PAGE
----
Danny: There’s a very distinct difference between what was allowed to be done with money that was provided through block grants from Research Councils UK, which is now UK Research and Innovation, and the charities open access fund which included the Wellcome Trust. The RCUK funds, you were allowed to use part of those funds to pay for staffing and for infrastructure if it helped your compliance with the requirements to make work open and accessible. That was not the case with the CoF funds. Those funds were purely only able to be used for the payment of article processing charges. When this was brought up at a meeting, this was now several years ago, at the Wellcome Trust, the Wellcome Trust made the comment that they were already providing significant funds to the institutions for the purpose of research and that the institutions should then use some of those funds for the payment of staff for this purpose. I don’t know if that was a naïve comment not realising the way funds are actually distributed within an institution or whether it was just a steer, but certainly when research funds are provided into an institution, mostly they do not find their way towards places like the library to support this sort of area. It just doesn’t happen. Yes, you were absolutely right, Helen, in terms of allowing some of that funding to be used for this purpose makes an enormous difference to whether or not services can actually be provided because otherwise the institution will need to actually make other funds available, and I know from personal experience that extracting those funds from institutions is extraordinarily challenging.
Mark: If we go back to actually the first question that the perceptions of what libraries can and can’t do, we come back to that again as being a barrier for libraries becoming more involved. That in many ways people don’t perceive them in that sense that even when funds are available or when funds are available for research, there is a not a particular stream to support libraries when it comes to being a repository of information for monitoring and management of research outputs. There’s a stream here as far as I can see during this conversation about barrier after barrier. Would that be right?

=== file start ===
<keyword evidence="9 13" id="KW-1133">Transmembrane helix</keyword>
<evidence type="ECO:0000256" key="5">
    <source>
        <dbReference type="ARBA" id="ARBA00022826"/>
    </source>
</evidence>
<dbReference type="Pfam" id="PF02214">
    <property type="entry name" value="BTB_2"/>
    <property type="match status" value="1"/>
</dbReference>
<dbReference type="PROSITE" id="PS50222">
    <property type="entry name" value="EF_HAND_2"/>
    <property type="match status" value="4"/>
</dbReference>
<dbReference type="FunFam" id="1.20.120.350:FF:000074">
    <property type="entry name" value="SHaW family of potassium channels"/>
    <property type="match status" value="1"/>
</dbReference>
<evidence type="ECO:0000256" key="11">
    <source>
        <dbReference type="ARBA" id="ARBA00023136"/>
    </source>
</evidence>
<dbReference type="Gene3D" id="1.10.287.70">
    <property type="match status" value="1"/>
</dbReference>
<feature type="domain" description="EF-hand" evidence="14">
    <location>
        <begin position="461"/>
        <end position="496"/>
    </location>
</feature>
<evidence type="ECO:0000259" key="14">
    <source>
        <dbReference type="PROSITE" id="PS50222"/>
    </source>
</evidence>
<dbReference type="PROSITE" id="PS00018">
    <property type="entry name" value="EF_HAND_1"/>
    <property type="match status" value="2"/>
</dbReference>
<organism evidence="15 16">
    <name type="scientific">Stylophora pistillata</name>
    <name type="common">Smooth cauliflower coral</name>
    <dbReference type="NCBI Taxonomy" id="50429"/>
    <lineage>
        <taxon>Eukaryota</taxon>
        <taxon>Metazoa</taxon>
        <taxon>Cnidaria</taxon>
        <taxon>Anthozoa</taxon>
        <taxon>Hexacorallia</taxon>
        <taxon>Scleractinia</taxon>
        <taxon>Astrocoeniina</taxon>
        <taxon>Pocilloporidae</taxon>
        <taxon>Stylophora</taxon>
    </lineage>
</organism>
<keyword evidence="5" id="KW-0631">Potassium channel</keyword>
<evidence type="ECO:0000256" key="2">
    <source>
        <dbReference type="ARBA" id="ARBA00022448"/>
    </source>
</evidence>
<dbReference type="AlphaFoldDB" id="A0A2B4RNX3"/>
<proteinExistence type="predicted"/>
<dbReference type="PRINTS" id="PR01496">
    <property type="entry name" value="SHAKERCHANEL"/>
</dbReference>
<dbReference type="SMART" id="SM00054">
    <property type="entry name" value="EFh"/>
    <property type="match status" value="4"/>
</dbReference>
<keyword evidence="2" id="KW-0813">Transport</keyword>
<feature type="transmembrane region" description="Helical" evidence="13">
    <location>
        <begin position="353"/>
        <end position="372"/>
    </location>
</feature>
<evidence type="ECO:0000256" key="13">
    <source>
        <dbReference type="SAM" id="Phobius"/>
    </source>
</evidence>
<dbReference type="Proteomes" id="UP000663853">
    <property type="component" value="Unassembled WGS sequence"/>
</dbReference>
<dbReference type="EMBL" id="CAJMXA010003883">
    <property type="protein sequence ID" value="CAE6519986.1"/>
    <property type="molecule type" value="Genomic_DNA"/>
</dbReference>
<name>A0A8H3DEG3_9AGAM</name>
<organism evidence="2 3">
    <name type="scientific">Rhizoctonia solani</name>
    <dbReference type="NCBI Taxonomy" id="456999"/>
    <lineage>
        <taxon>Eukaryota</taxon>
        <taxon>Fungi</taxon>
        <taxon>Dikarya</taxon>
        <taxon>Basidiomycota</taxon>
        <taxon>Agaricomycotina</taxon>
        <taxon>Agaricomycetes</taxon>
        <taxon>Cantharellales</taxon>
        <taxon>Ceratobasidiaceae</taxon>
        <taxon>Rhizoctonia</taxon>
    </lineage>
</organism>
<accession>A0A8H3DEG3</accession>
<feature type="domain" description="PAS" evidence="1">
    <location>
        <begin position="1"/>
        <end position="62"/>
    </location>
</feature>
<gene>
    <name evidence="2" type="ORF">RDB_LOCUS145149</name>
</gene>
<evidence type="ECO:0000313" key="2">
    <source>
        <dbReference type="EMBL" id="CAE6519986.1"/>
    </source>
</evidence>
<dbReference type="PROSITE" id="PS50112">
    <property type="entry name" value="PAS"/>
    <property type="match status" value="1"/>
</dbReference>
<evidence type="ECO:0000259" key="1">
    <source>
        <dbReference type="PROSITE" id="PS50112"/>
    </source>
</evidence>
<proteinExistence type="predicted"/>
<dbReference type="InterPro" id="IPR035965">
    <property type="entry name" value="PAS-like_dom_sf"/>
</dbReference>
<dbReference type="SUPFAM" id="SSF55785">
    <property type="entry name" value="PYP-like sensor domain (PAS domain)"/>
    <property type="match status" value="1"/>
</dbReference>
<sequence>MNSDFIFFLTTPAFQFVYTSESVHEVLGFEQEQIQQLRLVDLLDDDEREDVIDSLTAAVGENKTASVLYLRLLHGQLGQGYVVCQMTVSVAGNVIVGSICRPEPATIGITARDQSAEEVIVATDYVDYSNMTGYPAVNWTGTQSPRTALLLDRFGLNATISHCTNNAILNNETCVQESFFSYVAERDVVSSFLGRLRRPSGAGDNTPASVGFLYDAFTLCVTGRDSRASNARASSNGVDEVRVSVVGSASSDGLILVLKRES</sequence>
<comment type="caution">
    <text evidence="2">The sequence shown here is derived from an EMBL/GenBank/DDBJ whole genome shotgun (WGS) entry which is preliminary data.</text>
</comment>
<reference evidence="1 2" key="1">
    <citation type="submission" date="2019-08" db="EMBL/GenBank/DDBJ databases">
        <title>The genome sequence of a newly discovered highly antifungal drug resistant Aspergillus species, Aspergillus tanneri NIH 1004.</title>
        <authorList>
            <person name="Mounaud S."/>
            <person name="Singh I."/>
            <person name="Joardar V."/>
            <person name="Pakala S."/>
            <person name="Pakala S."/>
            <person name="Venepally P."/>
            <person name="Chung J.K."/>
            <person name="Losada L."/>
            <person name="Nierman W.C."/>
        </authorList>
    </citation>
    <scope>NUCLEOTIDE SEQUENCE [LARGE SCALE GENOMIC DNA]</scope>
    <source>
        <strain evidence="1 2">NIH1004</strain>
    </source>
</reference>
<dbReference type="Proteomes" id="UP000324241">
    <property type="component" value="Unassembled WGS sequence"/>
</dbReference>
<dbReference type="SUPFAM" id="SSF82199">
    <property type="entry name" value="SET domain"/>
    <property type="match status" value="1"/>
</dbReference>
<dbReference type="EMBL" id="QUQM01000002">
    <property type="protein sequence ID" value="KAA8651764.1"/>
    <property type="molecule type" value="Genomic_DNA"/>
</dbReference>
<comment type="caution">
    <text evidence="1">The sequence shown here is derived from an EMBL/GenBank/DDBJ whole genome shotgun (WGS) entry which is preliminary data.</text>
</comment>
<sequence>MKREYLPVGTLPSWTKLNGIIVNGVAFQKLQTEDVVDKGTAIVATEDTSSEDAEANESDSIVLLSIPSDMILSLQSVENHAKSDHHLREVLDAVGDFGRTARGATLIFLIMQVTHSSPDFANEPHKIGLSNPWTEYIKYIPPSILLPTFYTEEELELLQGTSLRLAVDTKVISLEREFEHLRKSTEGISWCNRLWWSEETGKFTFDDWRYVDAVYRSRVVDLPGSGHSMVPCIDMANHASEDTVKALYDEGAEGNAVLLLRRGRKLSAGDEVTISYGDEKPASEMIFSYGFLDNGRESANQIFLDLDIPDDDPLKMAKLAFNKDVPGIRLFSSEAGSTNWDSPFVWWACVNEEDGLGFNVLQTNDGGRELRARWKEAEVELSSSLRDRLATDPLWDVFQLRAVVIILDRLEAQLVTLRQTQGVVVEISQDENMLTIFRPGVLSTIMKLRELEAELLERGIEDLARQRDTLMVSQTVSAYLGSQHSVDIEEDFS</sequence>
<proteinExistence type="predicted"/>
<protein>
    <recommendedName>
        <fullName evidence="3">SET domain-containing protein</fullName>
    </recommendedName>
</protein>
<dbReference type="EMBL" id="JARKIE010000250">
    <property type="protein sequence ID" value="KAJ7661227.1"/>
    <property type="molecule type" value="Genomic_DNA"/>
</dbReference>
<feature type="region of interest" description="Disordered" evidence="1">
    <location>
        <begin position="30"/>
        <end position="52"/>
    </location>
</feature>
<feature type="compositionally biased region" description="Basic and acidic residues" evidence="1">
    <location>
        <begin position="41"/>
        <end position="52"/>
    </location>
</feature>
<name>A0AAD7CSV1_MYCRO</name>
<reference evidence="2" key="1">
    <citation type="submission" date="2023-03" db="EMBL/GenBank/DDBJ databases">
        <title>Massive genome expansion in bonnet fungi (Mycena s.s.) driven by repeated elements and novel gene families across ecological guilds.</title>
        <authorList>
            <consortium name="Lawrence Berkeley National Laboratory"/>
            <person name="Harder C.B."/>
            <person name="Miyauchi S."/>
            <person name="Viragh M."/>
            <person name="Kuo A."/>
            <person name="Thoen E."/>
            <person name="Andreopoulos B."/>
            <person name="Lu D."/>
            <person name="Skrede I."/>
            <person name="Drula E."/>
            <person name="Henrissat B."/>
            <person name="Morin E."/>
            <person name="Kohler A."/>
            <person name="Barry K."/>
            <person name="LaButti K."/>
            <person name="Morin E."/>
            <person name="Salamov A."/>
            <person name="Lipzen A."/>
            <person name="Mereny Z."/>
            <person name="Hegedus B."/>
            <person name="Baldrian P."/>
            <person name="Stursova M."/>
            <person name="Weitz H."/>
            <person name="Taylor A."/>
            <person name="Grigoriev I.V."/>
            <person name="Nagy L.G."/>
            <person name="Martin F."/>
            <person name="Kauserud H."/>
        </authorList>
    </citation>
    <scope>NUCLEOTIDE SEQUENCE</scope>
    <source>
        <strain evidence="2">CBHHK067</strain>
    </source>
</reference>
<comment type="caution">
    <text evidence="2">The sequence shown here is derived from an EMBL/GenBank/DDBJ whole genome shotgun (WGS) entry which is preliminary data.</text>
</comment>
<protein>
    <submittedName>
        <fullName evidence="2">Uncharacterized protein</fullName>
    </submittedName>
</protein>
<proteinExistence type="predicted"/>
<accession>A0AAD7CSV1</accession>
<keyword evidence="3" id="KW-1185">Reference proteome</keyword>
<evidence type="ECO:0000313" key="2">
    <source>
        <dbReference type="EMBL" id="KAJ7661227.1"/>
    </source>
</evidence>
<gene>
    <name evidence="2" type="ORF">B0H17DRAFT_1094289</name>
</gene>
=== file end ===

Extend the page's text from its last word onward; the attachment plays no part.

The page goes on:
Danny: There is a lack of understanding, I feel, amongst the academic community of the broader understanding and knowledge of scholarly communication as an entity in its own right. As something that is itself an object of research of knowledge of expertise and skill. I describe this as I know teaching; I’ve been to school. Academics feel that because they some practical experience of the scholarly publishing system because they are publishing. They may be doing peer review. They may be doing some editing, that they, therefore, have the knowledge about it. This meta broader understanding and so they don’t necessarily see that there is that broader understanding at all, and even if they do, they don’t necessarily think that that knowledge and understanding would be held within the library community because librarians aren’t researchers, so what would they know? It’s very difficult to get across to the research community that the people who work in this space are highly, highly trained and have an enormous level of expertise. I know that I’ve had arguments with the university administration over the years where there seems to be this sort of perception that you can just get another staff member from somebody working on the check-out at Tesco. Give them half an hour’s training and they’ll be okay when it’s really there’s a six-month opportunity loss when you’re bringing in a new staff member in this sort of area because of the complexities associated with much of it. There are barriers there about not even really comprehending how complex and skilled this area is.